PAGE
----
Paris, 09 Jun 2003
A 39 sq km oil slick produced by the sinking of a Chinese freighter threatened the southern coast of Sweden last week. As the glistening oil headed landward ESA's ERS-2 satellite used its SAR radar instrument to image the slick.
Freighter Fu Shan Hau collided with another ship north of the Danish island of Bornholm in the Baltic Sea, around local noon on Saturday 31 May. The crew made it off safely but as the ship settled 68 metres underwater more than 100 tonnes of oil began streaming from its breached hull, and currents carried the oil towards Sweden.
This 100-km swath ERS-2 SAR image was taken on the evening of Monday 2 June, and shows the oil slick poised ominously close to Sweden's south coast, on the bottom right of the image.
Unlike a conventional visual picture, SAR images record the relative roughness of different surfaces. This makes them especially useful for charting oil spills – a capability well demonstrated during the much larger Galicia oil spill off Spain last autumn – because oil has a smoother surface than water, and so shows up blacker. On land it can also be seen how the SAR distinguishes between different vegetation types across Swedish farmland.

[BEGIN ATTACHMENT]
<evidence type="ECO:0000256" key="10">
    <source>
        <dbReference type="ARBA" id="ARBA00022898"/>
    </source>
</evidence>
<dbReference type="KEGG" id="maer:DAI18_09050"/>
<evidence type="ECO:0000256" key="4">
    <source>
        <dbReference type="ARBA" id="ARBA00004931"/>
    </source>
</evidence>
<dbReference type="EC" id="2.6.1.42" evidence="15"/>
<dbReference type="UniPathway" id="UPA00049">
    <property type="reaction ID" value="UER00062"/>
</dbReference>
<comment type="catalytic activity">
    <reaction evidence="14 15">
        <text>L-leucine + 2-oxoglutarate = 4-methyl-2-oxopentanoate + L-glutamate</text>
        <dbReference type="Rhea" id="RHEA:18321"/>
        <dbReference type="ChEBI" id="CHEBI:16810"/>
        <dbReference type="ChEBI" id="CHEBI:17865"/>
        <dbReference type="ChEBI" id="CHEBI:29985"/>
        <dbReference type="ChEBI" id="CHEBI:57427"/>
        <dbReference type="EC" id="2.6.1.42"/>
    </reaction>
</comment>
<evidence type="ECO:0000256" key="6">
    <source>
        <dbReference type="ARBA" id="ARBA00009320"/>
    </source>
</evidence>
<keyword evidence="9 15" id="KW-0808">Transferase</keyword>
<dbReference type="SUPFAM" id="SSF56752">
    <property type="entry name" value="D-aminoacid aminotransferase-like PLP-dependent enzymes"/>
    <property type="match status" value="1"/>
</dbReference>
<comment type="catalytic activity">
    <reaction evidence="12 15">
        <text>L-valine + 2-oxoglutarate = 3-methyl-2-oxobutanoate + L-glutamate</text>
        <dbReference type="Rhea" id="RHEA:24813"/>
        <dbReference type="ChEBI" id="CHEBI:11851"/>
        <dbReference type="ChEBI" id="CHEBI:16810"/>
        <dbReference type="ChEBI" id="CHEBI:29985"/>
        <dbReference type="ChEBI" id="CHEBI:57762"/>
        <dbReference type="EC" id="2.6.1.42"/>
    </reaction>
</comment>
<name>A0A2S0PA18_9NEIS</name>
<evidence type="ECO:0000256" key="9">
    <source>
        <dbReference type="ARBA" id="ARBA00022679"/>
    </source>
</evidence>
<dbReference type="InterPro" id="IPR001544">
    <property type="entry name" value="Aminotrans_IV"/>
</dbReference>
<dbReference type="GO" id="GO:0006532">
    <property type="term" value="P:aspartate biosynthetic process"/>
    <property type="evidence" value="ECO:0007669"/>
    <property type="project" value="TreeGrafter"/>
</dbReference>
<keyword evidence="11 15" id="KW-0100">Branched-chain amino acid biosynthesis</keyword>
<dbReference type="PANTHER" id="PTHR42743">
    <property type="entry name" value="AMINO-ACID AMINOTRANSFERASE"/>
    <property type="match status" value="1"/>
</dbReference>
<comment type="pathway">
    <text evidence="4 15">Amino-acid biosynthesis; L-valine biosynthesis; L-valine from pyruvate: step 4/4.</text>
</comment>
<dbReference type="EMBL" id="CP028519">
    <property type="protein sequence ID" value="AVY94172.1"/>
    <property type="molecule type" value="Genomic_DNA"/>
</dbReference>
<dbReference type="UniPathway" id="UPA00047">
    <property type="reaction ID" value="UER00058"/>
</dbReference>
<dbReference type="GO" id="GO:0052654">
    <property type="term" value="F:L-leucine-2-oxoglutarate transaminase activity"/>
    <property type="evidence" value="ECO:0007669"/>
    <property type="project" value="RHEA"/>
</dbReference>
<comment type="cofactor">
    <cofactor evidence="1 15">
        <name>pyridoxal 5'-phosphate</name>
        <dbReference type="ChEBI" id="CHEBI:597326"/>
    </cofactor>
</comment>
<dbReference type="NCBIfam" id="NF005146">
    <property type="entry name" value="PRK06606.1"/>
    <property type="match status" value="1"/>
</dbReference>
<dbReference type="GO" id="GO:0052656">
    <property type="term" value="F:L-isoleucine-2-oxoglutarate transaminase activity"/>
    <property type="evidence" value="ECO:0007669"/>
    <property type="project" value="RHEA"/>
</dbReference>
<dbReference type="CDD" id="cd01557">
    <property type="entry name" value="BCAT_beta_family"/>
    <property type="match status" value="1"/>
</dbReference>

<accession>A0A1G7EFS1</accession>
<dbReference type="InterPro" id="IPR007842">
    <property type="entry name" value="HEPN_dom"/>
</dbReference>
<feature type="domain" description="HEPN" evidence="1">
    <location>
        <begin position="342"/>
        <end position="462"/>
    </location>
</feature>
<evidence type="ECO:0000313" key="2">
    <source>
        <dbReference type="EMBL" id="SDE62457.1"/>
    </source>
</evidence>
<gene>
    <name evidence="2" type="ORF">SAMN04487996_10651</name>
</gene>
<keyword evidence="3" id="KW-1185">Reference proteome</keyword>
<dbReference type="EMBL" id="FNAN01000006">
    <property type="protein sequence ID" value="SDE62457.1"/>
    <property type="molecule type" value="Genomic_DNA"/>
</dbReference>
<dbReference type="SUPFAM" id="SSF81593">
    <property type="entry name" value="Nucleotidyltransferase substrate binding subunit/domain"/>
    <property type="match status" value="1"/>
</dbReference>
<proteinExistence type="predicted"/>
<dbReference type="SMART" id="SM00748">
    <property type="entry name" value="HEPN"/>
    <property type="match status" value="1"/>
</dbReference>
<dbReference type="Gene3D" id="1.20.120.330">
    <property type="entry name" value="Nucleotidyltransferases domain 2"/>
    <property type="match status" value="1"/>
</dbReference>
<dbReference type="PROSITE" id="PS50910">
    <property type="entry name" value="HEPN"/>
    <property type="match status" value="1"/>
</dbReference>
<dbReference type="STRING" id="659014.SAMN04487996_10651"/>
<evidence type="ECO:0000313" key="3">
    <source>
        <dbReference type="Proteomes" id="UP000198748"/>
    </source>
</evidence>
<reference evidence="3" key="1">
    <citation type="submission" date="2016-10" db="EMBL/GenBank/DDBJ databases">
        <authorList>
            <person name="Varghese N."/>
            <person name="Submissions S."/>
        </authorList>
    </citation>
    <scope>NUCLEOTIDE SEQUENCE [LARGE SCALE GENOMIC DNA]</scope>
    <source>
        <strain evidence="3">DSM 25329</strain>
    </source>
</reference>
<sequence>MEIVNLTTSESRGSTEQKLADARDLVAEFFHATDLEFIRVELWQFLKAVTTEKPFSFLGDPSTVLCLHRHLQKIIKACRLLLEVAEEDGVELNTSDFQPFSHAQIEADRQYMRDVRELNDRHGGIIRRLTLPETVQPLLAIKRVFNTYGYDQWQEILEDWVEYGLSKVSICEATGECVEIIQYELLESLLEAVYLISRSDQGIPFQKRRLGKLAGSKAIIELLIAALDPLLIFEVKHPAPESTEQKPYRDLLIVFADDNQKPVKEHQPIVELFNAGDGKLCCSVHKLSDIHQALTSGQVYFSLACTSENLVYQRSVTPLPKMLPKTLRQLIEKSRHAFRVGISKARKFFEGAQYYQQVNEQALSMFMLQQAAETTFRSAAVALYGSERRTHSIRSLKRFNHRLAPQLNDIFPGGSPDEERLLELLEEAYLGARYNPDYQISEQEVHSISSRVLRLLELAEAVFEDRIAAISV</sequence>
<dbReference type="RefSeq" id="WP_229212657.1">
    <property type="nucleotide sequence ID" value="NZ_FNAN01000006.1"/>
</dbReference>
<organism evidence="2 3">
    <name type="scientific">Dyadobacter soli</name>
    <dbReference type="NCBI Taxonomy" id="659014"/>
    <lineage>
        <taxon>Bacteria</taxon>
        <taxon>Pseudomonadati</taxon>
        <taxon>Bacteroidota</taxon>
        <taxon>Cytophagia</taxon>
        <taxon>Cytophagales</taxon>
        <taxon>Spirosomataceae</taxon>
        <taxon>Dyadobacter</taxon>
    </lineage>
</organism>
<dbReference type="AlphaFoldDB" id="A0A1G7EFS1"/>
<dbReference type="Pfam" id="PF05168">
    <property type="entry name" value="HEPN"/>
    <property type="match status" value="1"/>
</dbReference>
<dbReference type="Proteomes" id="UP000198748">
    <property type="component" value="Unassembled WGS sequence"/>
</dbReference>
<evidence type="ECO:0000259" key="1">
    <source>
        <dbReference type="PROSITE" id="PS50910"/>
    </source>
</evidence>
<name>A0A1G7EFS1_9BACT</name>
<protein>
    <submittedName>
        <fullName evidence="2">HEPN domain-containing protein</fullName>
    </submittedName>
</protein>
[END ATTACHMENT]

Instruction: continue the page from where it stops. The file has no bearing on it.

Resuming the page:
Local authorities responded quickly to the threat, and six oil containment ships from Denmark, Sweden and Germany succeeded in skimming much of the oil up before it reached the coast. Hundreds of people helped clear up what oil did make it ashore.
The sunken freighter poses no threat to shipping – upwards of 160 000 craft use the Danish straits annually – but as well as its cargo of 66 000 tons of fertiliser, the ship retains another 1600 tons of oil aboard which might still leak out.
ESA plans to carry out follow up imaging of the area starting next Wednesday 11 June, using Envisat's ASAR instrument as well as ERS-2. These images will be placed at the disposal of civil protection authorities if needed.
For more information on the current and upcoming activities of ESA's Earth Observation satellites, go to http://earth.esa.int/ew/planning